You’ve heard it a gazillion times, but it’s true: college isn’t high school. Teachers won’t be hovering over your shoulders, nagging you and calling your parents if you don’t get your work done. It’s called being an adult, and, for a lot of people, college is their first experience with adulthood. It can be a pretty rude wake-up call, but there are some things you can do to make sure you excel:
Understand that you’re starting over with a clean slate
Once you get to college, nobody cares if you almost flunked out of high school. But neither does anybody care if you were valedictorian. Once you get accepted and show up on campus, you’re in the same boat as everybody else: you’re an unknown entity, and you have to prove yourself.
Accept that independence is an illusion
Sure, there isn’t going to be anyone standing over you making sure you do your work. But that doesn’t mean there aren’t any consequences. If you party all night and sleep all day, you’ll flunk out. You may even get a DUI and have legal consequences that are way worse than having to slink home with your tail between your legs. College isn’t a suspension of reality. It just means that you’re responsible for making smart choices and that there’s nobody to back you up if you make the wrong ones.
Go to class
For a graduating high school senior, that might seem obvious. But when you’re a college freshmen who was out doing beer pong until 3 a.m., that 8 a.m. class may start seeming optional. It’s not. Even if you’re a genius with a photographic memory, your professor will be discussing things in class that aren’t in your textbook. And then there’s the fact that professors tend to be slightly biased against students who never show up to hear their words of wisdom. That can show up in your grades.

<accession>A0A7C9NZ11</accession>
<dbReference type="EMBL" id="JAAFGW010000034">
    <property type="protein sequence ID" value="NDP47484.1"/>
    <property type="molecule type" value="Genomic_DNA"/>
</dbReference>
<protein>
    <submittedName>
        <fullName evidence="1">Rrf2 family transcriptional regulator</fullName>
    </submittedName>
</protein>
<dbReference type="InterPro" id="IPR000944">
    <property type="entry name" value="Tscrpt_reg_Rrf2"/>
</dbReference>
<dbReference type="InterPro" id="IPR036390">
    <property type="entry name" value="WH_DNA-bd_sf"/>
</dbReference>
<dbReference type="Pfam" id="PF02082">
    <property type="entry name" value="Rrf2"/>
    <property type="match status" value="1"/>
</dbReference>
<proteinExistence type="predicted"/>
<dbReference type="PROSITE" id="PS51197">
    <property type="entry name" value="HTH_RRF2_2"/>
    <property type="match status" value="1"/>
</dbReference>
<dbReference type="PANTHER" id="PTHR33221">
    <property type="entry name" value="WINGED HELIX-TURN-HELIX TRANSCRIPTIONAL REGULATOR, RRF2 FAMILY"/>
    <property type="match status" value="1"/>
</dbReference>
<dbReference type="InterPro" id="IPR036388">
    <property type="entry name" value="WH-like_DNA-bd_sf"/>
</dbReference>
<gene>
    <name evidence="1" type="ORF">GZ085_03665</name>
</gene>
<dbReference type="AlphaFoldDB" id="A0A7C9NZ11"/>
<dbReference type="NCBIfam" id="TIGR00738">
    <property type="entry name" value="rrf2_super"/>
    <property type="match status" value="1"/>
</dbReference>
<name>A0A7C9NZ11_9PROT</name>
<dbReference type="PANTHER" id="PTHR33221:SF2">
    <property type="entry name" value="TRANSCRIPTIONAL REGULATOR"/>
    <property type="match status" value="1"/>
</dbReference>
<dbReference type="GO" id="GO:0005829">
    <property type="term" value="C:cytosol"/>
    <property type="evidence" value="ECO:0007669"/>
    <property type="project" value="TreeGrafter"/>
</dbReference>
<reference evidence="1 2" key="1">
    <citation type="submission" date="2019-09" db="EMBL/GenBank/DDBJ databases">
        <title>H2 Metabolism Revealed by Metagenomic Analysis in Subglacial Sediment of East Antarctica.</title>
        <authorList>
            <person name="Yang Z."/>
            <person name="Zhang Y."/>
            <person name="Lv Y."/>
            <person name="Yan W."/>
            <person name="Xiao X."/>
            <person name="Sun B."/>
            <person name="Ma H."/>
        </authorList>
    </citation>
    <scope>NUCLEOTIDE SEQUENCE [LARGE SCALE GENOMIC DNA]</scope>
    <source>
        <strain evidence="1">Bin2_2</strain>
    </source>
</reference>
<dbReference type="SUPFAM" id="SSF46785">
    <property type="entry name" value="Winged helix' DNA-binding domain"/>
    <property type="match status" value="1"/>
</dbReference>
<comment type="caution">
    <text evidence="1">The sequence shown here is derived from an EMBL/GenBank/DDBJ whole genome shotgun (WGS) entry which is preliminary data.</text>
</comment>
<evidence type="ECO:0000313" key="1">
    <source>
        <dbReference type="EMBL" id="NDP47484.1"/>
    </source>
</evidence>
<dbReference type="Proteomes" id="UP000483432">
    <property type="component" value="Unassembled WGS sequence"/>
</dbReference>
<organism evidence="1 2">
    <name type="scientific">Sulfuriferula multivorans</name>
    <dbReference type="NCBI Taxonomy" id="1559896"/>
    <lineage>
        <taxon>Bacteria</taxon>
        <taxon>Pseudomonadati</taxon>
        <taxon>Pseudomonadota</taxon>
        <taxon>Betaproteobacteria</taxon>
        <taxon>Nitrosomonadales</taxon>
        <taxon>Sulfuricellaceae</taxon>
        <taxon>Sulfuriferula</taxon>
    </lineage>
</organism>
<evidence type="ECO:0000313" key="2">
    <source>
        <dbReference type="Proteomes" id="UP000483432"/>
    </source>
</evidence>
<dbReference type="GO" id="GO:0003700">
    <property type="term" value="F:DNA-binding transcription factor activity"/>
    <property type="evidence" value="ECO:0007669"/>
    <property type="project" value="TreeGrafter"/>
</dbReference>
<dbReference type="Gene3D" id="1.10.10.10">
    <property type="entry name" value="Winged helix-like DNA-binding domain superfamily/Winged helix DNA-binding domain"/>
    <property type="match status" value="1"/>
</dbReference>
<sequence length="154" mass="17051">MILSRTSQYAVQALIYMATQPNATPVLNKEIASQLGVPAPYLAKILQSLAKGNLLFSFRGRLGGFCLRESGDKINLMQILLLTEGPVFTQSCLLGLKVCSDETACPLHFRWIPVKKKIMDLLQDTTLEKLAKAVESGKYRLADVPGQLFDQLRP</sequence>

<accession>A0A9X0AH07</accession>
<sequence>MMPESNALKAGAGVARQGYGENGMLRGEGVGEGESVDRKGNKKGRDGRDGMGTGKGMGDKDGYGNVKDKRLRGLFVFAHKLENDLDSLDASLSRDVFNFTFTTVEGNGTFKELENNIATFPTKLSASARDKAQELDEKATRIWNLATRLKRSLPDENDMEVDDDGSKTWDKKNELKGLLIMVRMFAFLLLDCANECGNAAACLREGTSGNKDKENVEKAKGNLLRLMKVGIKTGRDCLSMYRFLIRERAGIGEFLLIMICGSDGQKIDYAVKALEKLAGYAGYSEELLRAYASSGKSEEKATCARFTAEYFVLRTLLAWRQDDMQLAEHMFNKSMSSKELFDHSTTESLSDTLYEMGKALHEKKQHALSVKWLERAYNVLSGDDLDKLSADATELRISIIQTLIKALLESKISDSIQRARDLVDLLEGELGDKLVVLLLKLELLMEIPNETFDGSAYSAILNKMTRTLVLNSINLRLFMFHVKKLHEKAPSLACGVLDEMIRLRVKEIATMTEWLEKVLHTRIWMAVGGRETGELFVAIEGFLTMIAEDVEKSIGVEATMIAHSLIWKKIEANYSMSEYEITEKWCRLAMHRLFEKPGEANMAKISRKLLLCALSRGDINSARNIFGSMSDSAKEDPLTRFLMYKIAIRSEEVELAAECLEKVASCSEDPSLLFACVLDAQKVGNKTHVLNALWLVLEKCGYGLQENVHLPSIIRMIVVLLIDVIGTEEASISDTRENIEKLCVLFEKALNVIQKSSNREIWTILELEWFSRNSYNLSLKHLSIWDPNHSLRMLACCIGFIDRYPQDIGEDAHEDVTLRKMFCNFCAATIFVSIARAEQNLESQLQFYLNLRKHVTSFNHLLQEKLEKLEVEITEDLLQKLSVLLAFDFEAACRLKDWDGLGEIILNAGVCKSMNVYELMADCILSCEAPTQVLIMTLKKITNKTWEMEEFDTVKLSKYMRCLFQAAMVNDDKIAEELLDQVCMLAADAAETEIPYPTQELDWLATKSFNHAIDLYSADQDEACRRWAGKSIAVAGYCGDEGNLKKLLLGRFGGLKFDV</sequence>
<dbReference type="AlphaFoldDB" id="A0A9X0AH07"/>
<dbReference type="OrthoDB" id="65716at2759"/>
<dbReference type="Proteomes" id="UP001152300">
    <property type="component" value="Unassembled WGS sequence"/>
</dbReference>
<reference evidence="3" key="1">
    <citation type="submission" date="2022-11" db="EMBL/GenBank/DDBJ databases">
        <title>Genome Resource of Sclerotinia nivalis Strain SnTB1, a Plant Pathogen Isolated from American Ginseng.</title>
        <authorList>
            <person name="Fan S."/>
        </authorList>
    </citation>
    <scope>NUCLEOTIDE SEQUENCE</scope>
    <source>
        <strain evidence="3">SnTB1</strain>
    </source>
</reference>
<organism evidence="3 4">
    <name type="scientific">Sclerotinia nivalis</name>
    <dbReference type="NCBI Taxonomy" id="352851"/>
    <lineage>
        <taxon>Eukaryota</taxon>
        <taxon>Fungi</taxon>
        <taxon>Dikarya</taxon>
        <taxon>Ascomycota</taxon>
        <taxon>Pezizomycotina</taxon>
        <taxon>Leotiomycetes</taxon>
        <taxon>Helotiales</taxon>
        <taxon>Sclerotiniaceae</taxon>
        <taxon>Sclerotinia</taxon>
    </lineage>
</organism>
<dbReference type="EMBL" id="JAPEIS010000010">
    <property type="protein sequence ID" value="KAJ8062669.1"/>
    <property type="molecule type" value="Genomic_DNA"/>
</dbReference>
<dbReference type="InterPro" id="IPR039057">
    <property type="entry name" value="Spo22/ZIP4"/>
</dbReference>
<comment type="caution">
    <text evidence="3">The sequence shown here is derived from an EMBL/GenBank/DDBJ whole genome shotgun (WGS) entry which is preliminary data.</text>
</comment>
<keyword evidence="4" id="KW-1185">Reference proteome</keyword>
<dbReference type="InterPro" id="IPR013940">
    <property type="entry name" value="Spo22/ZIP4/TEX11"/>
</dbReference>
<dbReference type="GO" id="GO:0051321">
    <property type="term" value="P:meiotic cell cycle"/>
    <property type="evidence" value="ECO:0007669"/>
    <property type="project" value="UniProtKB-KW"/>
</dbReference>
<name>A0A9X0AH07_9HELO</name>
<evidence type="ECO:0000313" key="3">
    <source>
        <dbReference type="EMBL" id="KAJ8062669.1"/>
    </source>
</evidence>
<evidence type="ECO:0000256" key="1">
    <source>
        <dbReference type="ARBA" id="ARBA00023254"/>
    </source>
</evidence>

Find a place to study
Your dorm room would be the ideal study spot, of course. But it may not work out that way. Maybe your roommate is a music major who’s pounding on drums all day, or maybe she’s having “visits” from her boyfriend at all hours. Don’t drag your feet about facing up to reality and realizing that you’re going to have to find someplace else to study. Maybe it will be the library; maybe it will be the cafeteria or student lounge. But if it’s not your dorm room, find somewhere else – and do it fast.
Learn the rules
More than one (or a thousand) college student has had to delay graduation because the one course they needed to graduate was only offered during a certain semester. Make sure you know which courses you need to take, when they’re offered, and what the prerequisites are. Otherwise, you could end up hanging out on campus while all of your more organized classmates are starting their careers.
Find your tribe
While too active a social life can sink your grades, loneliness and homesickness can sink your grades and your mental health. It’s important to spend time on campus, get involved, and find your tribe. That means the group of people you can be yourself around. If that’s the science club instead of a sorority, so be it. It’s no fun being in a sorority or any other group if you’re always worried you’re going to forget your lines.
For a lot of people, college is a bridge between youth and adulthood. It’s a semi-safe place to spread your wings and make some mistakes. There may not be a safety net anymore, but there’s no concrete, either. That comes with a spouse, kids, and bills…when your mistakes affect more people than just you. Follow these tips to make it a success.